In accordance with this relaxed evidentiary standard, the Court finds the following facts based on Plaintiffs' uncontroverted evidence, which consists of 183 exhibits including various depositions and live witness testimony. The exhibits relevant to the Court's finding of liability include transcripts of depositions taken by Plaintiffs of terrorism experts. R. James Woolsey was an expert who appeared voluntarily without compensation. Mr. Woolsey was the Director of U.S. Central Intelligence from 1993 to 1995 and is now a Vice President at Booz Allen Hamilton in McLean, Virginia. Douglas Farah, the President of IBI Consultants, LLC, and a former reporter for the Washington Post in West Africa who has studied and written extensively on terror finance and radical Islamic groups, was another expert. Also deposed were Steven Emerson, Executive Director of The Investigative Project on Terrorism and an expert on Islamic extremist networks, and Lorenzo Vidino, a Research Program Manager at the Jebsen Center for Counter-Terrorism Studies at The Fletcher School of Tufts University. The evidence also includes unclassified U.S. Department of State reports; the 9/11 Commission Report: Final Report of the National Commission on Terrorist Attacks Upon the United States ("the 9/11 Commission Report"); a five-volume U.S. Department of the Navy report documenting the Navy's investigation into the Cole attack (the "Navy Report"); and a transcript of federal criminal proceedings against Osama Bin Laden in 2001.

B. The Attack on the U.S.S. Cole in the Port of Aden, Yemen'2

At approximately 8:30 a.m. on October 12, 2000, the U.S.S. Cole ("Cole") entered the Port of Aden, Yemen, to temporarily stop for refueling. The Republic of Yemen is a country of 203,850 square miles located on the southern coast of the Arabian Peninsula. Aden is a city of approximately 440,000 located on Yemen's south coast. The Port of Aden is a natural harbor with a deep draft in most areas and natural land protection on all sides. In February 1999, the Navy began using Aden instead of Djibouti as the primary refueling stop for American ships during their 3,000-mile journey to the Arabian Gulf from the Mediterranean Sea. Under a contract entered into between the United States and Yemen, U.S. Navy vessels could obtain fuel at one of two fueling "dolphins" located near the mouth of the harbor without going to the pier.

The Cole, an Arleigh Burke Class Destroyer, was the twenty-fifth Navy ship' to stop in Aden Harbor for refueling over the previous nineteen months. As of October 2000, the ship had a crew of twenty-six officers and 270 enlisted personnel. The Cole departed from its home port of Norfolk, Virginia, on August 8, 2000, before patrolling the Mediterranean Sea. On October 9, 2000, the ship transited the Suez Canal and headed for Yemen. At the time that the ship entered the Port of Aden on October 12, 2000, the U.S. Department of Defense terrorist threat level in Aden was "Threat Condition (THREATCON) BRVO," which indicated an "increased and more predictable threat of terrorist activity."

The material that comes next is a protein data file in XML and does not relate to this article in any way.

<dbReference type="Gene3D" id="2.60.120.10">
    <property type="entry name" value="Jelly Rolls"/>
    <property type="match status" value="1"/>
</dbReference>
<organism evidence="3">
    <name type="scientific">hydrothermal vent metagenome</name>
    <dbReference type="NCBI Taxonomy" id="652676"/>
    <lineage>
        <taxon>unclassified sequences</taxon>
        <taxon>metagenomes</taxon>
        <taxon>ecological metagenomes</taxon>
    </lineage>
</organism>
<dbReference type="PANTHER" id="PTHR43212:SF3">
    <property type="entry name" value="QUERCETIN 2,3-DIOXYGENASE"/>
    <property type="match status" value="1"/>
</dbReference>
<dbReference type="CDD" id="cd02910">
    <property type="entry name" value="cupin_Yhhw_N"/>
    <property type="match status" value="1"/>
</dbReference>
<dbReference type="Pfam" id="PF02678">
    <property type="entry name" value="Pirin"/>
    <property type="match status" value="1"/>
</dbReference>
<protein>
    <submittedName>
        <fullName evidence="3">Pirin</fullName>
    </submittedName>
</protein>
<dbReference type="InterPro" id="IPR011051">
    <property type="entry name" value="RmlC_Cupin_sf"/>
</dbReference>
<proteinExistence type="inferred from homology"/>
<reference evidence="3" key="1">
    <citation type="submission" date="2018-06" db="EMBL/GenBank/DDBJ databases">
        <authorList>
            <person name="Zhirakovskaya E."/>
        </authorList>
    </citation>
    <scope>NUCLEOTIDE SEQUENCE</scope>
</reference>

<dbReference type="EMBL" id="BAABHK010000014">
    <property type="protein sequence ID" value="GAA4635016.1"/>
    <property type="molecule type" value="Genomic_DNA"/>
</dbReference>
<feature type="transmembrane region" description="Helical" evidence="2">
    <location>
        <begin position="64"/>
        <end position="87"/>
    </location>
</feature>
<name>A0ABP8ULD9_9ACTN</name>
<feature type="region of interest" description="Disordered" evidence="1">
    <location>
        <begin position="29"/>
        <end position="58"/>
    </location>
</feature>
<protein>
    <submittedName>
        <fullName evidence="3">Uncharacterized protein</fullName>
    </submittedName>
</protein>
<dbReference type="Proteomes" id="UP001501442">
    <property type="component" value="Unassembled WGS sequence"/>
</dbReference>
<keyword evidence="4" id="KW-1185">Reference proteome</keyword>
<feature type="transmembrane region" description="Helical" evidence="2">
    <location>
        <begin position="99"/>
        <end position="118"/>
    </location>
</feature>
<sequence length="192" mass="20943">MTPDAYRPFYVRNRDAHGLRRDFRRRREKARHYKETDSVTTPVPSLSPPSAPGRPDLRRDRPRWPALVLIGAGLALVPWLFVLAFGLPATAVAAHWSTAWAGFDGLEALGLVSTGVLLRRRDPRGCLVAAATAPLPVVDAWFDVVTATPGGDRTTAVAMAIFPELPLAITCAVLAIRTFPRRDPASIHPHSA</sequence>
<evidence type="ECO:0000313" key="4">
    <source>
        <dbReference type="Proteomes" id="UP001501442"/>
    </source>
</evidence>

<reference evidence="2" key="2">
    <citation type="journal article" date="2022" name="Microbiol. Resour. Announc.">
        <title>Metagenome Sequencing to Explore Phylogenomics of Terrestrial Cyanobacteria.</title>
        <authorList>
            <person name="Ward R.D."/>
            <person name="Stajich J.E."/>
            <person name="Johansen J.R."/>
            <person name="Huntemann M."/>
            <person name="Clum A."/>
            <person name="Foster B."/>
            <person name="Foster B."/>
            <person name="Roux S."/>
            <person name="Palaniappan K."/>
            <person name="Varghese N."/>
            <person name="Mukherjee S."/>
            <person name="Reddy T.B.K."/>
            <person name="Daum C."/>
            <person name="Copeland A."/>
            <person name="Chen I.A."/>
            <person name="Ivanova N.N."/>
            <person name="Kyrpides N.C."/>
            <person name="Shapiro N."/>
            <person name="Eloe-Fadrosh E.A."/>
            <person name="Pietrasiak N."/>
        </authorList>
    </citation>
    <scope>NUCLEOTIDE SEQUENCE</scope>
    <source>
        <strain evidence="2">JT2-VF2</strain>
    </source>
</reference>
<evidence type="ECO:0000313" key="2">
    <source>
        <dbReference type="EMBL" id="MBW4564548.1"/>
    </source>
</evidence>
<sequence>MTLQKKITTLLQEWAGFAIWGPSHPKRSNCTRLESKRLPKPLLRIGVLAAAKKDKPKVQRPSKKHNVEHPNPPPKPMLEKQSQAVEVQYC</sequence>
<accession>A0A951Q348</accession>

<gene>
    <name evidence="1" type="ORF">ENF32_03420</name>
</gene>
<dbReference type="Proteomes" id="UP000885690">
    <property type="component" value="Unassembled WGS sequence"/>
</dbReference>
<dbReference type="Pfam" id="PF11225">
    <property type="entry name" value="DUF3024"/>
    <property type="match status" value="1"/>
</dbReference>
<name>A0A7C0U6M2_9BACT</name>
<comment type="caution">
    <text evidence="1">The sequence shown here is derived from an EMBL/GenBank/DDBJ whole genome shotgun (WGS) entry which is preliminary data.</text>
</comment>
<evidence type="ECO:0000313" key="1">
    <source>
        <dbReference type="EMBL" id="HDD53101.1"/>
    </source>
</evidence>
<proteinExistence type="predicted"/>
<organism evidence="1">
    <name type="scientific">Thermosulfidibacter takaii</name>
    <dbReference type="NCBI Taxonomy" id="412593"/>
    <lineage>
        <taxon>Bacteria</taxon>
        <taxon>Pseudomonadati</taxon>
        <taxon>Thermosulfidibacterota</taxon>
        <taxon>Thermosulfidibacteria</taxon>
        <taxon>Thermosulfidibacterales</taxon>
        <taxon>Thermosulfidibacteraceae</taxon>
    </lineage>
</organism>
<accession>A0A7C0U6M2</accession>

At approximately 8:49 a.m., the Cole moored starboard side to Refueling Dolphin Seven, near the mouth of the harbor. The ship began refueling at approximately 10:31 a.m. At approximately 11:10 a.m., one of the sailors standing watch over the refueling noticed a small boat heading "fast and hard" toward the Cole from the direction of the city. The boat, painted white with fire red trim, was about thirtyfive feet long and six to seven feet wide and had a shallow V-hull. It looked "brand new." (Ex. 158 at 70.) The boat was similar in size and shape to many other small vessels in the harbor, including the service craft that had been alongside the Cole. The boat was manned by two males, both of whom appeared to be in their early thirties. The two men slowed the boat as they approached the Cole, maneuvered it parallel to the ship and came down the port side headed aft. As they did so, the two men in the boat were smiling, and waved to the crew. Some crew members returned the greeting. Seconds later, the boat exploded.

The explosion occurred between approximately 11:15 and 11:18 a.m., just as some of the crew was sitting down for lunch. The blast ripped a thirty-two-by thirty-six-foot hole in the port side. One sailor sleeping in his bed "was awakened by a loud explosion and thrown upward about three inches. I didn't know what happened, but I knew that anything that could throw me out of my rack had to be bad." (Id. Encl. 66 at 1.) Smoke, dust, and fuel vapors filled the air. The main engine room, auxiliary machine room, and the dry provisions storeroom were flooded. Several chambers, including the Crew and Chief Petty Officer's Galley, were structurally destroyed. The blast and its...